HEART, MIND 

I Can’t Put my Foot to the Pedal: Exploring the Fear of Beginning Something

Eva Cruz Pena, Creative Process

25 May 2017

I grew up fascinated by the creative process of sewing, loving how one piece of limp lifeless fabric became alive, even with personality, once scissors, needle and thread came into the picture. 

But the creative process also petrified me. Thoughts like: “I can’t do this,  I’m too young, I am not skilled enough… What if I mess it up? What if I break the machine?  What if I ruin the fabric? What if I sew my finger?” echoed loud and clear in my mind every time I attempted to put my foot to the pedal. Time after time, I stared at the wrought iron pedal for what seemed like hours only to pull away from the machine and the creative process. I became a spectator who longed to bring fabric to life.

Does this sound familiar?  

Photograph by Cristian Dieguez via Unsplash

In the previous post, we explored what stood in the gap —the space between creator and creation. This space is commonly inhabited by feelings of frustration, fear, and shame.  Today, I want to delve into the feeling of fear, particularly, the fear of beginning something.

One of the most challenging stages in the creative process is the beginning. As creators, we’re gifted with the power to create; however, we can’t always predict the outcome of our creation. This uncertainty gives space to the rising of fear, which, if left unchecked, will pull us back into the role of eternal spectators.  When embraced, fear can actually propel us towards stepping into the creator aspect of our nature.

 

“Time after time, I stared at the wrought iron pedal for what seemed like hours only to pull away from the machine and the creative process. I became a spectator who longed to bring fabric to life.”

The Fear that Pulls Back

In her book Playing Big (2014), Tara Mohr, shares that, in the Hebrew Bible, the word pachad (one of two words for fear) is used to describe the fear of projected or imagined things.  Pachad is the over-reactive, irrational fear that stems from worries about what could happen —about the worst-case scenarios we imagine (p.65). I believe, every time we’re about to begin something, pachad becomes a loud powerful voice. It is up to us, however, to determine what this voice is calling us to do.  

When struggling with fear, these three questions prove to be helpful:

  • What’s underneath the fear? -Understanding the root cause of our fear creates a sense of ownership, which can empower us to take charge over the voice that’s keeping us from the creative process.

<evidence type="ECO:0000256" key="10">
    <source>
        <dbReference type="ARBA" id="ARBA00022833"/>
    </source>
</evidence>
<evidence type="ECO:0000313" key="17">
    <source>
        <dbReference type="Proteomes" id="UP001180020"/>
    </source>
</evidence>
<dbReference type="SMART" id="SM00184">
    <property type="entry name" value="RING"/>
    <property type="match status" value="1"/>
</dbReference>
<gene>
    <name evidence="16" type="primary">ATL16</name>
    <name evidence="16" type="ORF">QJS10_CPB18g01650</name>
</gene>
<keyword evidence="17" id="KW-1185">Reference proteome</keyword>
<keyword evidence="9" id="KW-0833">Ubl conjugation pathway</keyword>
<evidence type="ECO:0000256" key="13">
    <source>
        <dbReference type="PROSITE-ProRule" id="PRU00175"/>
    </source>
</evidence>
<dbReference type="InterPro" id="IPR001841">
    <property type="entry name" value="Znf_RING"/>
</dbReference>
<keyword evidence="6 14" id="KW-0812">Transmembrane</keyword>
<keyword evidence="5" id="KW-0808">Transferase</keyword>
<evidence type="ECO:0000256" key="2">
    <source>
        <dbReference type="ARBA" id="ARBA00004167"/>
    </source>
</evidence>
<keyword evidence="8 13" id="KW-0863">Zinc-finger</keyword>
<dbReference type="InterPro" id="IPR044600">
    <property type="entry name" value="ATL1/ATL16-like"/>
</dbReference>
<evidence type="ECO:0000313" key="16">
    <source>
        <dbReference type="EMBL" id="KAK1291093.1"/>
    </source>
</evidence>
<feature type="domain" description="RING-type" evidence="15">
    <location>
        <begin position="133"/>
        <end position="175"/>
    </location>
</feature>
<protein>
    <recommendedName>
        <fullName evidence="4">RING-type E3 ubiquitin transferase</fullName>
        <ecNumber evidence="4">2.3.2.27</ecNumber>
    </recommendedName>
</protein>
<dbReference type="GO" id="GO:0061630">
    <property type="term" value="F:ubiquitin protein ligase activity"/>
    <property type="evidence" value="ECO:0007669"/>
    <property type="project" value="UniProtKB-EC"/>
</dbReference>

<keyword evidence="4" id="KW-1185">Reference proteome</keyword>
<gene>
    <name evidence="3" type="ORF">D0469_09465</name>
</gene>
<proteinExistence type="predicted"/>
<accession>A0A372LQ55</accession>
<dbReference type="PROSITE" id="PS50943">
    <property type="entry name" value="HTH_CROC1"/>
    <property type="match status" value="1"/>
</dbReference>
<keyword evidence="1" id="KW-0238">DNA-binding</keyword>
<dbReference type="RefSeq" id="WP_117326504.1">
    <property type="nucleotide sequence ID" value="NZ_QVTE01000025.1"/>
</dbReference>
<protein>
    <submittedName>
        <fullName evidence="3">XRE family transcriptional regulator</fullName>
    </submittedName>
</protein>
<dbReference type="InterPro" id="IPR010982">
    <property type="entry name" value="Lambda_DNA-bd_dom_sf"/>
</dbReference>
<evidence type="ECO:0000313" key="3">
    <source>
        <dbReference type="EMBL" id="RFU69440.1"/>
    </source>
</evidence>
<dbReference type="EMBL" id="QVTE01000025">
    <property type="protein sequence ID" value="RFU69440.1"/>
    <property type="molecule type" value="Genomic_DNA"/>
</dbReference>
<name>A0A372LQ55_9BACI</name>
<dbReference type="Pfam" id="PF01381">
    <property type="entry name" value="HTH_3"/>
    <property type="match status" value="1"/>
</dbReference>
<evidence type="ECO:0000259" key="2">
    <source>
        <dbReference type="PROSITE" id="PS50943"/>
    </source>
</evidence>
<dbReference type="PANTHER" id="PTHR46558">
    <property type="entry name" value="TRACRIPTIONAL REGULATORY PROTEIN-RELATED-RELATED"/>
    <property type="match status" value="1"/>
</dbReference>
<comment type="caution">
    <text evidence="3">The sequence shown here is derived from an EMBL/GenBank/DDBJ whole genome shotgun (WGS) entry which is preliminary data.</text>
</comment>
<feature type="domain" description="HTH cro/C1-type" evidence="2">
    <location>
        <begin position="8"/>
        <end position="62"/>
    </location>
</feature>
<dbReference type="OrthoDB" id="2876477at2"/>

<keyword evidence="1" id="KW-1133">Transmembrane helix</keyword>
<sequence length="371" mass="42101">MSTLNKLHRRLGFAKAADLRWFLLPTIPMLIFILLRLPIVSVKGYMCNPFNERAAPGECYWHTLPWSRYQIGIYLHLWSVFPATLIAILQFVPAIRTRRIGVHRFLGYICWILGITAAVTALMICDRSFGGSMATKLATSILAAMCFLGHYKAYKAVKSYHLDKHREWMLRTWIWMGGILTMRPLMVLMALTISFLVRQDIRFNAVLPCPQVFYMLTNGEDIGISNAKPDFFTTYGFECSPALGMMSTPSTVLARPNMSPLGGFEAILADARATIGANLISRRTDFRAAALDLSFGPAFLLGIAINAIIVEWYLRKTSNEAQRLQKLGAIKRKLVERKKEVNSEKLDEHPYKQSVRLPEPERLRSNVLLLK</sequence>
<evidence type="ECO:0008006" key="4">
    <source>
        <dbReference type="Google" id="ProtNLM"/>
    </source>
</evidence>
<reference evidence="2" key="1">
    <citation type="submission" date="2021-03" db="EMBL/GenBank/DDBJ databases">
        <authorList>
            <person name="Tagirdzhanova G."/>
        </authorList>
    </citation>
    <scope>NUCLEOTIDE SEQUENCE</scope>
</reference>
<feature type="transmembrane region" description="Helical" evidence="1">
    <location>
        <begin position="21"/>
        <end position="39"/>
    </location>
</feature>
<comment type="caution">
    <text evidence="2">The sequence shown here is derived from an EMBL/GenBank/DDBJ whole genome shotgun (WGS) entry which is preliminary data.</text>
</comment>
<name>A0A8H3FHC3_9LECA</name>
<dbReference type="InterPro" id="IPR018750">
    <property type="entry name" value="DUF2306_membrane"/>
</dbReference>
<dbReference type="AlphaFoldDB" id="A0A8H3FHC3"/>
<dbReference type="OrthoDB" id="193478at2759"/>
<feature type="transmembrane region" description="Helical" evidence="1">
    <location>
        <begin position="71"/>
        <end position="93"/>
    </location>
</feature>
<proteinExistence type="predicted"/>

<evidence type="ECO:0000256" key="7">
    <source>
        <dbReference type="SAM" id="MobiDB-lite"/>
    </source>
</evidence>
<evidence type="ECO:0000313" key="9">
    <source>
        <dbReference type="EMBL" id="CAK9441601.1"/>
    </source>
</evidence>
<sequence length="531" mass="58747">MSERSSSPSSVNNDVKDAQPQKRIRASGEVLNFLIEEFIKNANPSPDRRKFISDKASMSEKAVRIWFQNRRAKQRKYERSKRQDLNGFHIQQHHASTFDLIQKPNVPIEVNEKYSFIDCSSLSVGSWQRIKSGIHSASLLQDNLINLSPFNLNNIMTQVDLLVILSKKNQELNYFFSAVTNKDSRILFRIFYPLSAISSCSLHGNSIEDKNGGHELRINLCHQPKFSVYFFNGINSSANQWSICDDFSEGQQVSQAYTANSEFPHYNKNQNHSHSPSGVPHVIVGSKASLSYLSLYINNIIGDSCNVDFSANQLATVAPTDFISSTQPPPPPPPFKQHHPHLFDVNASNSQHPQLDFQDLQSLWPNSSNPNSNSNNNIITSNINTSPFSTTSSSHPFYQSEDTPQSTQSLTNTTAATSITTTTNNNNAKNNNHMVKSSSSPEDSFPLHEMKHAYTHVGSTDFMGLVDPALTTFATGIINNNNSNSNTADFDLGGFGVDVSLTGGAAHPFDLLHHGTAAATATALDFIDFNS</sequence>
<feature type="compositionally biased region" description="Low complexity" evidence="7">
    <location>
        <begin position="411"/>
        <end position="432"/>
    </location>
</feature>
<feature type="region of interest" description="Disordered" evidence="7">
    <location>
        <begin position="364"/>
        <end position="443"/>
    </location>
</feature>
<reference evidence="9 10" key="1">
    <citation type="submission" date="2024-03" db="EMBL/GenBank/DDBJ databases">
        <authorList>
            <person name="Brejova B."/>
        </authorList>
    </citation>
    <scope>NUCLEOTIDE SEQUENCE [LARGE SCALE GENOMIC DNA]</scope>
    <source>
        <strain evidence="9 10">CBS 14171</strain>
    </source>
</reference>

• What is the worst that can happen?- Follow this path and discover that most of the fears are irrational and not life-altering. Ruining fabric and breaking the sewing machine are nothing compared to shattering the creative aspect of our nature.
  • What’s the cost of caving to fear?- Answering this question usually puts matters into perspective. The price of not expressing our creativity is cost-prohibitive.  Increased stress and anxiety, along with feelings of depression and meaninglessness are associated with our inability to self-express.

The Fear that Propels

The same fear that can pull us back, can propel us to take the creator’s seat. What’s needed to shift from one to the other is an adjustment in perspective. Instead of seeing fear as an enemy, I invite us to welcome it as an opportunity guide. Fear has the potential to propel us into new opportunities that can expand our capacity to create.

Explore:  What opportunities can following my fear provide for me?

In an episode of Marie Tv, life coach Marie Forleo recalled a time in her life where she chose to follow her fear of dancing instead of running away from it. Armed with her mantra: Action Cures Fear, Marie kept following her fear until she went on to choreograph for MTV and travel the world as a Nike Elite Athlete.

Following my Fear

Eventually, I put my foot to the pedal and began sewing. It’s been almost two decades since that day and I’ve created dozens of pieces. Following my fear gave me the opportunity to bring to life many yards of fabrics. Looking back, I’m glad I didn’t let fear pull me back for too long before I used it to propel me into the creator’s seat.

More recently, following my fear resulted in the opportunity to write for SewSewDef Magazine.  I sat in the spectator seat for two weeks before I chose to follow my fear and offered my idea for the column. Had I allowed fear to pull me back, I would still be wondering if putting myself ‘out there’ as a writer was a good idea.  

Explore:  Have you ever followed your fear?  And if so, how has it surprised you?

Journeying Together

I invite you to a shift in perspective. As you consider embarking on the creative process, if fear shows up, consider allowing yourself the opportunity to be propelled into bringing something to life. 

 

Courageous Sharing

I’d love to read your comments.  If you’re feeling courageous, please answer these two questions:

Have you ever followed your fear? 

And if so, how has it surprised you?

 

Thank you for your time!  Much love,

Eva Glamaris

*This post was originally written for my column in Sew Sew Def Magazine.

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